Earlier this month, the Pittsburgh Post-Gazette managed to unseal an extraordinary court transcript. In it, a local court approved an unusual settlement agreement between the Hallowich family and several natural gas companies, including Texas-based Range Resources, after the family claimed the companies contaminated their land through nearby "hydraulic fracturing," more commonly known as "fracking."
The Hallowichs agreed to drop their lawsuit in exchange for $750,000, with which they planned to buy a new, unpolluted house.
They also agreed to a broad gag order, which raises several First Amendment issues for the books (and which prompted Stephen Colbert to hilariously quip last week "paying for silence is catching on like tapfire"). The gag, according to the transcript, bars the entire family, including two children aged 7 and 10, "from ever commenting on anything to do with fracking or Marcellus Shale." (The Marcellus Shale is a huge rock formation in the eastern United States that contains a lot of untapped natural gas.)
The first unusual free speech angle to the story is that the gag purported to apply to the kids (I should note that the natural gas company now claims that it never intended to extend the gag to the children, though the transcript appears to suggest otherwise).
The second comes from the italicized bit. Gag orders usually just cover the terms of the settlement or a specific legal or factual question. Courts generally allow these limited waivers of free speech rights, assuming the gag is entered into knowingly and consensually. Here, however, the waiver covers an entire range of abstract issues and topics that have nothing to do with the case.
Let's first address the gag on the kids. Pennsylvania follows the general rule that a minor who enters a contract can cancel it before they reach 18 (or within a reasonable time thereafter).
Based on very preliminary research, there's authority in the state suggesting that judge-approved settlements cannot be canceled by a minor. But there are also a few cases where the courts at least imply that the right to cancel survives court approval. There are no cases addressing whether a gag order like this can apply to minor children.
Pennsylvania courts are required to approve settlements involving minors to protect the kids. It seems deeply unfair that a child could be gagged for life by a rule that is really meant to benefit children who, as in criminal law, don't have the capacity to fully appreciate the consequences of their actions or, in this case, those of their parents.
The second question raised by the case is whether a court has the authority to approve or enforce a gag order that sweeps so broadly. As noted above, the order purports to bar both parents and children from ever discussing the Marcellus Shale and the controversial process of fracking (the injection of high pressure water, chemicals, and sand into rock to release trapped natural gas, which many claim raises serious public health and environmental risks).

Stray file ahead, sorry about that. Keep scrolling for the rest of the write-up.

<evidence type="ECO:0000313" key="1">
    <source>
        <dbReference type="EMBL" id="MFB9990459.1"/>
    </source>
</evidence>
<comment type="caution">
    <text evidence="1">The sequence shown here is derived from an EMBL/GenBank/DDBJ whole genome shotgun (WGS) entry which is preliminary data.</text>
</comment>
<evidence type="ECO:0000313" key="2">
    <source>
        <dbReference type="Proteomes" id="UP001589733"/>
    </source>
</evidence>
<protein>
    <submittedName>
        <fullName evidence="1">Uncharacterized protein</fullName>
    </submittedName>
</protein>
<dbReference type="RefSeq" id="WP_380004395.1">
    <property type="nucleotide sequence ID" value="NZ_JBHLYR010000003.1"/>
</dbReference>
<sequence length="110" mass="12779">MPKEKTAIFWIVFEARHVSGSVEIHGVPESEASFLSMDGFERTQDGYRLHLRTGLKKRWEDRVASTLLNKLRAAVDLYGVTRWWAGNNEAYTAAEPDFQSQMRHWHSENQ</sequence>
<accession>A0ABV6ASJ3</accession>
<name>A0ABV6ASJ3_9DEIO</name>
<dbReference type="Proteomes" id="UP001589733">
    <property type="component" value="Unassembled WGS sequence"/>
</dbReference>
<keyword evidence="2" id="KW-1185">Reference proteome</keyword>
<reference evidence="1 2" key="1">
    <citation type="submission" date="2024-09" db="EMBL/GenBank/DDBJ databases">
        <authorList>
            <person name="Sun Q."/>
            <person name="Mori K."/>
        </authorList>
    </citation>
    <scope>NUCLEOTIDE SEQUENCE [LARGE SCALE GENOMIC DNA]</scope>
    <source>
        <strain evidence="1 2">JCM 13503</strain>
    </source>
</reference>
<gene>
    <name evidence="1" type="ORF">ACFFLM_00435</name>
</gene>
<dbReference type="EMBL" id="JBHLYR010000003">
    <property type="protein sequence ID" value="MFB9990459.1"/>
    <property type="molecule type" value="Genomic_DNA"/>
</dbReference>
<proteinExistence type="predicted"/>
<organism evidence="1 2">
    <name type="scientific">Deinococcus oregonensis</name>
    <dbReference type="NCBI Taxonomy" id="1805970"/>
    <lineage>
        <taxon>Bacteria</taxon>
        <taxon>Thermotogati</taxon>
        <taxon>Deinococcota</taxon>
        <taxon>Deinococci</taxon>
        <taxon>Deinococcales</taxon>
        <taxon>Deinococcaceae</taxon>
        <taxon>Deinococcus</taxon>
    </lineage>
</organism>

The implications are absurd. The kids could never study geology. They would likely be unable to work in any job that even touches on the energy sector because natural gas is in close competition with coal, oil, and sustainable energy sources. They could never express a favorable opinion about fracking. If they move to another house above the Marcellus Shale, could they tell someone where they live?
Hopefully the defendants in this case wouldn't try and enforce the agreement in these ridiculous situations. But the vagueness and breadth of the gag will inevitably dissuade both parents and children from talking about anything even remotely related to the Marcellus Shale or fracking.
Some courts, recognizing this danger, look carefully at whether the gag is so broad it fails to advance the purpose behind the contract or settlement. They will also consider all the underlying circumstances to ensure that the waiver of First Amendment rights under a gag is understood and consensual.
Finally, there may even be an argument that although the underlying agreement is among private parties, the need for both court approval and enforcement here transforms the gag effectively into direct state censorship.
It's usually a stretch but some parties trying to challenge a gag order cite the landmark case of Shelley v. Kraemer. There, the Supreme Court held that courts could not enforce purely private racially restrictive covenants because the act of enforcement turned the state into the source of the discrimination.
In any event, these and the numerous other questions raised by the case will have to await a move by Range Resources or one of the other defendants to enforce the gag. And if someone has that much chutzpah, it'll be a First Amendment case for the ages.